In a search to learn where my 2nd-great-grandfather, Stephen W. Hays may have lived in Pierce County around 1880, we scoured the records of land Grantees starting in the time we believe he arrived here from Red Wing.

The first ember of hope sparked when I came upon a record of a William Hays buying an unspecified acreage. Soon after that, another entry for William buying 20 acres. Then another for 40 more acres. As I was marveling over this to Cyndie and the clerk assisting us in our search, my eyes noticed the very next line on the page was for Stephen W. Hays!

Of course, this gives a strong impression that there might be a connection between these two individuals with the same less-commonly spelled surname.

While the records for William indicate he had purchased over 60 acres by that point, the details for Stephen were a little less impressive.

To find the deed, we followed the trail from the Grantees book to two other large books, finally reaching the goal of the hard to decipher legal description of the land in classic period handwritten script.

Commencing at a stake in the line on the North West side of the Highway from which a stake set in the quarter line twelve chains Twenty three links South of quarter past in North line of Section Thirty (30) in Township No. TwentySix (26) of Range No. Sixteen (16)West, bears north fortyeight degrees East (41) chains Thirteen (13) links, hence South forty eight degrees West four chains and fifty links to the centre of the highway, Thence North SixtyEight & one half (68 1/2) Degrees West three chains and forty five links to a stake set in the centre of the highway, Thence North fortyeight degrees east four chains and three links to a post, Thence South fortytwo degrees east three chains and eight links to the place of beginning. Containing one acre be the same more or less. (Magnetic variation Eight degrees East)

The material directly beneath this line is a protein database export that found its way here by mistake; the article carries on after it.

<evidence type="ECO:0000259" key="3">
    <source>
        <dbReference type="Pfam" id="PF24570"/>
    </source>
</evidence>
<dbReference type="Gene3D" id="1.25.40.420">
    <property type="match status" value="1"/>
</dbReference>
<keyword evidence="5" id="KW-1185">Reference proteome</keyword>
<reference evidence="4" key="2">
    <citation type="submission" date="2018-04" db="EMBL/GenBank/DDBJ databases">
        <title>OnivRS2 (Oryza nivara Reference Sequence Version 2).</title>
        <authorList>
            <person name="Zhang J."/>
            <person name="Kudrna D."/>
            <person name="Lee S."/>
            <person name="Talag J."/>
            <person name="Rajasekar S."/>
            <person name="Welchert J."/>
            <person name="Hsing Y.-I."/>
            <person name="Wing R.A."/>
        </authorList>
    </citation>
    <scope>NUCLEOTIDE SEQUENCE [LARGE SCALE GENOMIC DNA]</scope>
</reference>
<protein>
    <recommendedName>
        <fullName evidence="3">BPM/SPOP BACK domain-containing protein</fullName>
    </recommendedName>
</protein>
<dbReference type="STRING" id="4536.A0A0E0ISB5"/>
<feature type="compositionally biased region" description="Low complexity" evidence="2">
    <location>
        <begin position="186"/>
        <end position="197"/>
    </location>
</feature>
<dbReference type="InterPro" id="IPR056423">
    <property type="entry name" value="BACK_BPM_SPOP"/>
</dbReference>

This is all well and good, but the census information we were working from placed him in Esdaile and the description for this property happens to be in El Paso, WI, about 17 miles to the north and east.

Stephen purchased that whopping one-acre plot for five dollars.

Now, there were seven years between the deed and the census, so the difference of location is certainly possible, but we weren’t able to find any other record of land transactions with Hays names on them for the years we believe Stephen and family lived in Pierce County. Maybe they rented a place toward the end of their stay here.

In fact, we couldn’t even find evidence Stephen sold his one acre. Eventually, years after he had moved the family to South Dakota, someone bought that one-acre parcel from the county for less than a dollar.

We plan to take a drive to see the land in El Paso, wondering if we will even be able to identify it by that complex old legal description of chains and links. If it mattered that much to me, I’d have this converted to GPS coordinates, but it doesn’t. I’ve already received the rush of simply knowing one of my ancestors roamed the local hills where we have come to reside.